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Anna Von Mertens is presenting her work throughout the weekend as the stage installations / backdrops of each of the 3 Town Hall concerts. Her work has been shown in the Smithsonian American Art Museum, MFA Boston, Berkeley Art Museum, deCordova Museum, Sara Meltzer Gallery, and in galleries large and small all over the country.
These three Gray Area pieces explore the nuances in between the seductive simplicity of black and white thinking. Each piece uses a property of water in its stitch pattern to illustrate the capacity for cyclical return, letting go, and opposite forces coexisting.
Gray Area/Ekman Spiral 2004, hand-stitched, hand-dyed cotton, 82” x 91”
The Ekman Spiral, a diagram of which is worked into this piece's stitch pattern, is a phenomenon of how water is affected by both surface wind and the Coriolis effect. Instead of the expected outcome of water being pushed in the direction of the wind, because of the hidden dynamics of the Coriolis effect and friction, water is pushed under the surface in ever decreasing amounts in a rotating direction. At the deepest part of this spiral, a small amount of water is actually headed in the opposite direction of the surface wind. The net transport of water ends up being ninety degrees perpendicular to the direction of the wind, and accounts for upwellings along the coast of California and other locations.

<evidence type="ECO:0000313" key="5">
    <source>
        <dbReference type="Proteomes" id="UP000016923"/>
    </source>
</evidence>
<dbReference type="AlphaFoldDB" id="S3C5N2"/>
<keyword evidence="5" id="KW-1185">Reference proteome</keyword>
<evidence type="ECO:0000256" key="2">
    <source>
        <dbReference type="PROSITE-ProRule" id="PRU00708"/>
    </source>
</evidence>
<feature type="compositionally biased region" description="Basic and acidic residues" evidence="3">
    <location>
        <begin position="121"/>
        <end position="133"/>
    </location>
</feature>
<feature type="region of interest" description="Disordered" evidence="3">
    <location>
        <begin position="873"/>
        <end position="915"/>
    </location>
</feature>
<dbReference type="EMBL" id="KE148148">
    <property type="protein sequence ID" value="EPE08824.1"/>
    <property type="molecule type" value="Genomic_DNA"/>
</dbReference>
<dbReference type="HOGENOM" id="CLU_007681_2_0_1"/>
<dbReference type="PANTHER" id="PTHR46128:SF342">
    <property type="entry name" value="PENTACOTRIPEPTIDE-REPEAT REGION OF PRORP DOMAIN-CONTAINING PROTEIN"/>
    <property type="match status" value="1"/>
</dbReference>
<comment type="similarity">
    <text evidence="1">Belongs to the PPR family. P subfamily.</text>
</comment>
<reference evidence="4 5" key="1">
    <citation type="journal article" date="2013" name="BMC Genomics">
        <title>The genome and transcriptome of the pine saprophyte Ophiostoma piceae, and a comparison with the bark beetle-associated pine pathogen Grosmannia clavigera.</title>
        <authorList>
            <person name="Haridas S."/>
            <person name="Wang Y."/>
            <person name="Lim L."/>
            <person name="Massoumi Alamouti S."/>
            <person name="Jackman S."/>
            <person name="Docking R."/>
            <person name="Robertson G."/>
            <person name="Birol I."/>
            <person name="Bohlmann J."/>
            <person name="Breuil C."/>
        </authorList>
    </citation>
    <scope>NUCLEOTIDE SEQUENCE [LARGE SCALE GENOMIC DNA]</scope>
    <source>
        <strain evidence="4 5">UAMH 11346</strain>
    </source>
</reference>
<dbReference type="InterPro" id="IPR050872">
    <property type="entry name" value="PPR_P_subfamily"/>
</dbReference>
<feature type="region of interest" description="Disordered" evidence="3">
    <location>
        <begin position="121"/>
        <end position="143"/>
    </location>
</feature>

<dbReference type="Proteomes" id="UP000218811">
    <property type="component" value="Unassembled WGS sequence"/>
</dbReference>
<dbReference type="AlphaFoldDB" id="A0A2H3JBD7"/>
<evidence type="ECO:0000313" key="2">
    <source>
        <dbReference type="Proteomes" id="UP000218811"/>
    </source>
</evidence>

Gray Area/Ocean Currents 2004, hand-stitched, hand-dyed cotton, 82” x 91”
As part of this triptych, Gray Area/Ocean Currents shows various micro and macro currents of the world's oceans. Stitched arrows depict individual currents; cycles of the major oceans; and, on the largest scale, the circulation of water from the surface to the bottom and back again. This massive conveyor belt travels through all of the world's oceans, taking a thousand years to carry one drop of water from warm to cold, shallow to deep.
Gray Area/Maximum Ebb at San Francisco Bay Entrance 2004, hand-stitched, hand-dyed cotton, 82” x 91”
Gray Area/ Maximum Ebb at San Francisco Bay Entrance uses the exiting tidal patterns of the San Francisco Bay as the basis for its stitch pattern. Using AutoCAD, the arrows of the ebbing tide were then rotated three-dimensionally. As the arrows cascade away, the stitching thread fades from black through the gray scale and disappear into white.